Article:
The author compares these tribes with the mythical Usa people. The Usa resolve their disputes by means of a black-robed figure, who sits on a throne and wields a ceremonial gavel. The point is that our own justice system is not so much a system for establishing truth as for resolving disputes in a manner that people regard as final and fair.

Legal ritual is apparent from the early stages of the justice system. In the criminal justice system, thousands of pages of case law have been written regarding when, exactly, a person is “in custody,” a ritual state of separateness from the community in which one is in police control and not free to leave. Peter Winn (in “Legal Ritual,” Law and Critique, 2:2:207-232, 1991) regards the Miranda warnings as a new legal ritual that, even if it has no effect on confession rates, is regarded as important by suspects and onlookers as a transition into the state of custody. An older legal ritual is placing a suspect in handcuffs. Handcuffs are useful for protecting police from potentially violent and uncooperative suspects, but they are also useful as a spectacle: one author says “Bring on the handcuffs!” in regard to white-collar financial criminals, most of whom probably pose little risk of immediate flight or danger to police officers. “[I]t’s still a small satisfaction to see someone, anyone offering financial smoke and mirrors do a perp walk these days,” says the author. The ritual of handcuffing a suspect, memorialized in photographs, is socially useful in making people feel that even the rich and powerful are subject to the same justice as the poor and weak. Handcuffs are evocative as props in a morality splay or scapegoating spectacle.

The courthouse follows a universal pattern of “sacred space” identified by Christopher Alexander in A Pattern Language: successive entrances and chambers of increasing privacy and effort to enter (see figure). The courthouse itself is accessible by a main entrance, these days often guarded by a metal detector and attendants. Then, rather than accessing the courtrooms directly, there are usually hallways, elevators, or both. Courtrooms are guarded by bailiffs, and governed by special codes of ritual conduct (no chewing gum or using phones, and special attention must be paid and quiet observed if the judge enters). Within the courtroom, an area (often demarcated by a gate) is reserved for attorneys and litigants. Finally, and most private and inaccessible, is the judge’s area, the bench and “chambers,” open only to the judge, his attendants, and sometimes litigants by invitation.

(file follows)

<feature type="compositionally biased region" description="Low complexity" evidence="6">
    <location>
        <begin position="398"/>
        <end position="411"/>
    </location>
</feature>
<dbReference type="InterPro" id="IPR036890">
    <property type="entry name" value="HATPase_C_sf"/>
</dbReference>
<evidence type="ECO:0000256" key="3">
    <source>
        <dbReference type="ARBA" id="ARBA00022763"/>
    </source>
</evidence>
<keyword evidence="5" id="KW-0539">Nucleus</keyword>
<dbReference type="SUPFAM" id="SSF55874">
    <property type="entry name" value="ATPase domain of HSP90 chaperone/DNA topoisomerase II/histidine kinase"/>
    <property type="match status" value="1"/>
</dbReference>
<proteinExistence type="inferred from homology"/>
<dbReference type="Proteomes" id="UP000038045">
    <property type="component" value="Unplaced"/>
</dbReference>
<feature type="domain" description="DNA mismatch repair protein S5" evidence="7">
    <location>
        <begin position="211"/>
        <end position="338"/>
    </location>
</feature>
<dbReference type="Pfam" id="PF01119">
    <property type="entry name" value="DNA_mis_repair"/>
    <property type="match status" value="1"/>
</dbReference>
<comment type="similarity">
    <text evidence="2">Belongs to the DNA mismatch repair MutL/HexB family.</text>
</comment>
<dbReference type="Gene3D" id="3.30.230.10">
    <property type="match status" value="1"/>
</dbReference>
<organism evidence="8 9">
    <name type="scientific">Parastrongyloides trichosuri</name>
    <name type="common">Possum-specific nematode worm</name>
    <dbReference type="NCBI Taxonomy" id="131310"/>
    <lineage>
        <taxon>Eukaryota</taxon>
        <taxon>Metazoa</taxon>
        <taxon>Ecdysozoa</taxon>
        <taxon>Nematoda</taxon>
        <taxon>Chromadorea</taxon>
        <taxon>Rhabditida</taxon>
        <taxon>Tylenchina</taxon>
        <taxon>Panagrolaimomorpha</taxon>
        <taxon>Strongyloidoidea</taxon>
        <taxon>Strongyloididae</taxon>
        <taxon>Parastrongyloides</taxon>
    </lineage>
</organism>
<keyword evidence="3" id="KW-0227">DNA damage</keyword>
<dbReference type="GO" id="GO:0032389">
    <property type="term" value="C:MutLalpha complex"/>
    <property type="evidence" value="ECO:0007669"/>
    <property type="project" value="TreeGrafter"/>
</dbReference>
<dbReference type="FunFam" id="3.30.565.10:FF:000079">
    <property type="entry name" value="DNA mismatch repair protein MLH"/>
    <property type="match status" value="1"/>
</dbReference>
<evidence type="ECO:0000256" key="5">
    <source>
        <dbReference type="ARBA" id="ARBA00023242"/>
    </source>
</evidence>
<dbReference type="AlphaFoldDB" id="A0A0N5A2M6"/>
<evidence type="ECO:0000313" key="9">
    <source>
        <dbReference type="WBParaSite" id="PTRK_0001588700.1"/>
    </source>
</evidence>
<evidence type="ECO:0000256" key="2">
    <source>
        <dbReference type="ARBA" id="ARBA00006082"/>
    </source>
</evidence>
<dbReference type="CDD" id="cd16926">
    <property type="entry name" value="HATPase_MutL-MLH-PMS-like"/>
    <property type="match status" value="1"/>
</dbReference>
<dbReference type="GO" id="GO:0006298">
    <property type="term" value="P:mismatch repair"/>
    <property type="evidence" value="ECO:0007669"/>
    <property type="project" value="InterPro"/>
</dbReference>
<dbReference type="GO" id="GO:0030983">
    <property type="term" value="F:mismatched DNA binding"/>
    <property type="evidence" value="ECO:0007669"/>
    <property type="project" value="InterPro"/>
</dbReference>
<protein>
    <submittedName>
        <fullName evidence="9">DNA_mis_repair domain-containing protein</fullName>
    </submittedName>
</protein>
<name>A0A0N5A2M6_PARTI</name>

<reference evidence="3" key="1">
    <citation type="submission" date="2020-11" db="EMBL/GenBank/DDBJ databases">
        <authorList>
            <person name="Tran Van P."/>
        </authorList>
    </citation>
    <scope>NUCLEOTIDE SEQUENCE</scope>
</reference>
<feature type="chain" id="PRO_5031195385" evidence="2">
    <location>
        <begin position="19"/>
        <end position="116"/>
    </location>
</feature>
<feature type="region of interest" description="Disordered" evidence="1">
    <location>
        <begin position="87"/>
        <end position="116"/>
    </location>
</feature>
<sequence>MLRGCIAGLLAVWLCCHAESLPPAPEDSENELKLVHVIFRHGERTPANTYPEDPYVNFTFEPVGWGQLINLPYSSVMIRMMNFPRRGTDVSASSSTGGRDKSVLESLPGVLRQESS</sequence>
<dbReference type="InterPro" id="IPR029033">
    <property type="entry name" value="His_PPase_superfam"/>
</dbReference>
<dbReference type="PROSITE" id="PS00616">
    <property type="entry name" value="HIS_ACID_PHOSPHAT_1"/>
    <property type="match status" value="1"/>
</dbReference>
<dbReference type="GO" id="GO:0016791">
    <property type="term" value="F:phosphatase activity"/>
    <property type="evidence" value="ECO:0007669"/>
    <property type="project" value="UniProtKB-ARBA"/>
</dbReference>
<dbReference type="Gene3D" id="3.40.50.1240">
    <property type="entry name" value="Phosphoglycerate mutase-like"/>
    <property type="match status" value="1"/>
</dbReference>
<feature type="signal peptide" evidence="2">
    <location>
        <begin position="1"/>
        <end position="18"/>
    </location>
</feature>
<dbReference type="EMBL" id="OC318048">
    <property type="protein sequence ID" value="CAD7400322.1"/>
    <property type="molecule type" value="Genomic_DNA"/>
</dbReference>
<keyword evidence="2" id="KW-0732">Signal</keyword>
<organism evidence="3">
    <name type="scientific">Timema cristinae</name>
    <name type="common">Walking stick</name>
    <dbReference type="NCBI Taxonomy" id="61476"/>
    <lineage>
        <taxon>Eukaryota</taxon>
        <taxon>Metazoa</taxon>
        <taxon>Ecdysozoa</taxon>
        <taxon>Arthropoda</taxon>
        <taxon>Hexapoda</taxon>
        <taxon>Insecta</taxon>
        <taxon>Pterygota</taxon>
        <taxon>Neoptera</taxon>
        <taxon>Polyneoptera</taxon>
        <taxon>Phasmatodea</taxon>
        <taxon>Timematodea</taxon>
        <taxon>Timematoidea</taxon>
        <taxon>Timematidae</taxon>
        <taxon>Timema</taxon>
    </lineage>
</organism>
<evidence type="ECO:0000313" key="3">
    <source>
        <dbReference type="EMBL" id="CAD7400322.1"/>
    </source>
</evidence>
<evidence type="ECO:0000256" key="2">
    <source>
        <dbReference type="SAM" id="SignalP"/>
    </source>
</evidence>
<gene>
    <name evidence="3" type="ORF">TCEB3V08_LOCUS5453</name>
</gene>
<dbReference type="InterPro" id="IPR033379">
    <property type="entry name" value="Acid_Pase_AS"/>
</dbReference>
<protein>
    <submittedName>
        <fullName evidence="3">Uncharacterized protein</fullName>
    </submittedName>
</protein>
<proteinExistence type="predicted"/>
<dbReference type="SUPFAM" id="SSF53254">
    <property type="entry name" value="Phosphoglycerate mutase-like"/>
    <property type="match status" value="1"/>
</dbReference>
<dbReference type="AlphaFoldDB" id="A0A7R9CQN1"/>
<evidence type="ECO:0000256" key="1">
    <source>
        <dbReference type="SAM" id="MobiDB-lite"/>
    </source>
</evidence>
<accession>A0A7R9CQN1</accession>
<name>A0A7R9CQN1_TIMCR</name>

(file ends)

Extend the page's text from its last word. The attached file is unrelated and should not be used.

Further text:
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The behaviors, architecture, and costumes create a sense of gravity that is quite distinct from a purely rational attention to the apprehension of the truth. I am not suggesting that these ritual embellishments are silly or unnecessary to the functioning of the justice system; rather, they are likely crucial to it. They help people involved in a civil dispute feel that their problems are taken seriously, and add to the plausibility structure by which they will regard any decision as final. And they encourage people accused of a crime and their relatives to accept and adjust to the ritual transition from citizen to criminal.

The vast majority of poker hands do not reach “showdown,” when all the community cards are on the board and participants’ hands are revealed. Rather, the possibility of the ceremony of “showdown” informs the actions of the players, most of whom choose to fold based on the information provided by their cards and the actions of other players. Similarly, the vast majority of both criminal and civil cases (in excess of 97%) do not reach trial; participants evaluate the strength of their “hands” (cases) and reach a settlement or plea bargain. But even the settlement process is highly ceremonialized and formal, with arcane rules and procedures at each phase. And the possibility of the ceremony of trial (and its hypothesized outcome) inform all phases of the proceeding.

Evidence

The central ritual of the trial is the presentation of evidence, almost always in the form of, or connected to, testimony. The rules of evidence in particular are a fascinating case study in ceremonial epistemology: a large group of people working through notions of truth in a practical and explicit manner.

One of the most interesting rules of evidence is the “hearsay rule” – a statement made out of court must not be testified to in court in order to prove the truth of the matter asserted. The heart of the rule is the idea that in order to trust any statement, the maker of the statement must be before the court, so that judge and/or jurors may observe the witness, and his credibility may be called into question by cross-examination. Furthermore, a witness testifying in court is ceremonially sworn to tell the truth, ritually assuring his credibility (under penalty of handcuffs, jail cells, and all that).